Micro-CT Assessment of Filling Removal Effectiveness in the Apical Third of Curved Canals with Different Types of Anatomy

lincoln de Campos Fruchi, Murilo Priori Alcalde, Pablo Andres Amoroso-Silva, Rodrigo Ricci Vivan, Clovis Monteiro Bramante, Marco Antônio Húngaro Duarte

Iranian Endodontic Journal, Vol. 19 No. 1 (2024), 6 January 2024, Page 22-27

Introduction: The aim of this study was to assess the effectiveness of filling removal material from the apical third of curved mesial root canals of mandibular molars. Reciprocating instrumentation followed by additional rotary instrumentation with instruments made of alloys with different heat treatments was evaluated. Materials and Methods: Thirty-six mesial roots of mandibular molars were divided into two groups: Group Class IV consisted of 16 roots with two independent canals, and Group Class II consisted of 20 roots with two canals that merged into one at their apical level. Each of these two groups were further divided into two subgroups, according to the additional rotary instrument used after the reciprocating instrumentation: Group RH and Group RM for Hyflex and Mtwo, respectively. After each procedural step, the roots were scanned by micro-tomography. After each step of filling removal, the Wilcoxon matched pair test and the Mann-Whitney test were used for the evaluation between groups. The significance level adopted was 5%. Results: Significant differences were observed between groups with different Class II and Class IV anatomies, regarding filling removal after Reciproc (P<0.05). After the use of an additional rotary instrumentation, no differences were observed between the two groups (P>0.05). Conclusions: In the apical third of mesial roots of mandibular molars with Class II anatomy, an additional rotary instrumentation was shown to be necessary for improving the removal of filling material after using the single-file reciprocating instrumentation technique.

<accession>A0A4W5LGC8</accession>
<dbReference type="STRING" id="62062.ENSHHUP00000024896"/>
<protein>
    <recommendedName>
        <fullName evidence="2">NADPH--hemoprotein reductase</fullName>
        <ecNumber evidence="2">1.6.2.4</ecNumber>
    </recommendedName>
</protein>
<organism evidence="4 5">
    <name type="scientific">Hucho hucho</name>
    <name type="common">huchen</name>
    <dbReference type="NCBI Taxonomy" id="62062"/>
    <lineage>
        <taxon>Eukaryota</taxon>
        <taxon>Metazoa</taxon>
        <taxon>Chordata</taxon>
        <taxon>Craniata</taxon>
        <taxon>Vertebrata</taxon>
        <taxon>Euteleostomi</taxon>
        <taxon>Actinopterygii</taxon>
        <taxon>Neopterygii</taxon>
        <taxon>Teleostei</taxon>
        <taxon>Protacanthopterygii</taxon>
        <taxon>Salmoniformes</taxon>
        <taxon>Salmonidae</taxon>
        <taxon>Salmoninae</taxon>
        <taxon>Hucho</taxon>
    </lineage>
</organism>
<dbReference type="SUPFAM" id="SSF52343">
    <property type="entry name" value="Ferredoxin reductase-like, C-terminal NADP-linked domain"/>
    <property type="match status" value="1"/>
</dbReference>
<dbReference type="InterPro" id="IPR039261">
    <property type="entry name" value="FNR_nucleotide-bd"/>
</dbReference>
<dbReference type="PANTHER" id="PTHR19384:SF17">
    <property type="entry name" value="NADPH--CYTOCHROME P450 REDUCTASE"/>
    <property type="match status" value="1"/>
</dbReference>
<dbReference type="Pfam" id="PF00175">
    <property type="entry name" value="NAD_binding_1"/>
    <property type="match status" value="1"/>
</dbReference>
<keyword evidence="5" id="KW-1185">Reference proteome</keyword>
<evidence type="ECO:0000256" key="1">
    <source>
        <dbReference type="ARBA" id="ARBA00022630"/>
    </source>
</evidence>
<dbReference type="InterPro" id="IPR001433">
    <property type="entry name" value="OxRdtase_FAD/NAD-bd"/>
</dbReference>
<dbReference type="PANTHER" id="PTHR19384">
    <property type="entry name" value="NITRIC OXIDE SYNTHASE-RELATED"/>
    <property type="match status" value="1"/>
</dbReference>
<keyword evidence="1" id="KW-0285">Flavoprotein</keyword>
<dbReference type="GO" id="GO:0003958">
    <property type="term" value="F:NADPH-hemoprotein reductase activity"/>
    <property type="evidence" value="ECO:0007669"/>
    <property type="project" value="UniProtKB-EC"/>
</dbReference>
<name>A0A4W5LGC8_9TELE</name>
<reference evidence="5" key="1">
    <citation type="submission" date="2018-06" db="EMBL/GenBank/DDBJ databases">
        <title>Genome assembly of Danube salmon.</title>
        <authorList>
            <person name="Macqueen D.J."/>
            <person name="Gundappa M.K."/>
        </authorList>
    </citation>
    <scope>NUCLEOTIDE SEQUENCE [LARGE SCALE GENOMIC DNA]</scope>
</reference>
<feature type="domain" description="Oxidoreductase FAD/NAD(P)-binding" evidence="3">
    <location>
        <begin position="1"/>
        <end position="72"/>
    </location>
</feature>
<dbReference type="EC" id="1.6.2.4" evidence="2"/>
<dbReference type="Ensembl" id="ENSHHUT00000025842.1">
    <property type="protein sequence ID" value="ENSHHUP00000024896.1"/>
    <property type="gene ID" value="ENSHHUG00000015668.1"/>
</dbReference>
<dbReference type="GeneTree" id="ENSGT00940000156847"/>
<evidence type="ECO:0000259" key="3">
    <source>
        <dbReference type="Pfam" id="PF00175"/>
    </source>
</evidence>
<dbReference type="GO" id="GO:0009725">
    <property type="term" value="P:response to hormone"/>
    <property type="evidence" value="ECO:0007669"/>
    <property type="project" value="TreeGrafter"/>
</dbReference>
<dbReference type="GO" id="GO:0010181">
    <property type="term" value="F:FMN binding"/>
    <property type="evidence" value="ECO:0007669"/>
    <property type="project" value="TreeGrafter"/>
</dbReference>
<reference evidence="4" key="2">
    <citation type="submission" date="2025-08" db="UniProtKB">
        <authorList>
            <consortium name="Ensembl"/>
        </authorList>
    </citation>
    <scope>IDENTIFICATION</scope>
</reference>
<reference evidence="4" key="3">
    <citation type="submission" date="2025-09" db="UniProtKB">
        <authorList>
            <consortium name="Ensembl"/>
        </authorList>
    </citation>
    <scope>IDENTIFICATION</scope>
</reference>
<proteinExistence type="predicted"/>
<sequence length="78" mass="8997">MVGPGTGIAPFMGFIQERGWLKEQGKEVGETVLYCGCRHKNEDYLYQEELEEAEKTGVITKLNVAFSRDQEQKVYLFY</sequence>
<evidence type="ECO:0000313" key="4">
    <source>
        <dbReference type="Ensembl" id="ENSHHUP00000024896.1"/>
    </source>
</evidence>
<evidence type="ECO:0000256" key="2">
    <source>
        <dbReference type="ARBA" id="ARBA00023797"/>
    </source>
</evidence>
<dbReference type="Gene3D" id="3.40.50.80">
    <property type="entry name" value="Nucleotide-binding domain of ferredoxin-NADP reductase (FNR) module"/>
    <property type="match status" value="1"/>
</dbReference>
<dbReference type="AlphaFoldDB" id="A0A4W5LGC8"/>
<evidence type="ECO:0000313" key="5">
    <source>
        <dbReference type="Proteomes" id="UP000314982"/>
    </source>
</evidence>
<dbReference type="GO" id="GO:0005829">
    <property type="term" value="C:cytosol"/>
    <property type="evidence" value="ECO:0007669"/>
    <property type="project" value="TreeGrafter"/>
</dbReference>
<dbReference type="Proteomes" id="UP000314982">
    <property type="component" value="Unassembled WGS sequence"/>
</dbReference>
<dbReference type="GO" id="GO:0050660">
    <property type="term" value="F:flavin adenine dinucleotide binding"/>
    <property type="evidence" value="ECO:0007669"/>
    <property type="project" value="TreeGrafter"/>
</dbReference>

Assessing the Impact of Mandibular Molar Root Length on Success in Supplemental Intraligamentary Injection for Irreversible Pulpitis

Marzieh Kamali, Masoud Parirokh, Hamed Manochehrifar, Nouzar Nakhaei

Iranian Endodontic Journal, Vol. 19 No. 1 (2024), 6 January 2024, Page 28-34

Introduction: This study investigates the influence of root length in mandibular molars with irreversible pulpitis on the success of supplemental intraligamentary injection following an inferior alveolar nerve (IAN) block. Various factors, including anatomical location, tooth type, and anesthetic solution, may affect supplemental anesthesia success. Materials and Methods: A total of 251 patients diagnosed with irreversible pulpitis in mandibular first or second molars underwent buccal infiltration anesthesia (4% articaine with 1:100,000 epinephrine) after IAN block injection (3% prilocaine and 0.03 IU/mL of felypressin). Fifty patients experiencing pain during access cavity preparation received supplemental intraligamentary injection (0.3 mL of 2% lidocaine with 1:80,000 epinephrine) at each mesial and distal line angle. The root length of treated teeth was recorded using an apex locator. Data analysis involved independent t-tests, Chi-square tests, and logistic regression. Results: Successful supplemental intraligamentary injection was observed in 21 (42%) out of 50 patients. No significant correlation was found between the mean length of mesiobuccal (P=0.61), mesiolingual (P=0.34), or distal (P=0.60) canals of mandibular molars and the injection's success. Logistic regression analysis, however, revealed a significant impact of mesiolingual canal length on the success rate [OR 0.09 (0.01-0.79), P=0.030]. Conclusion: The root length of mandibular first and second molars does not significantly affect the success of supplemental intraligamentary injection.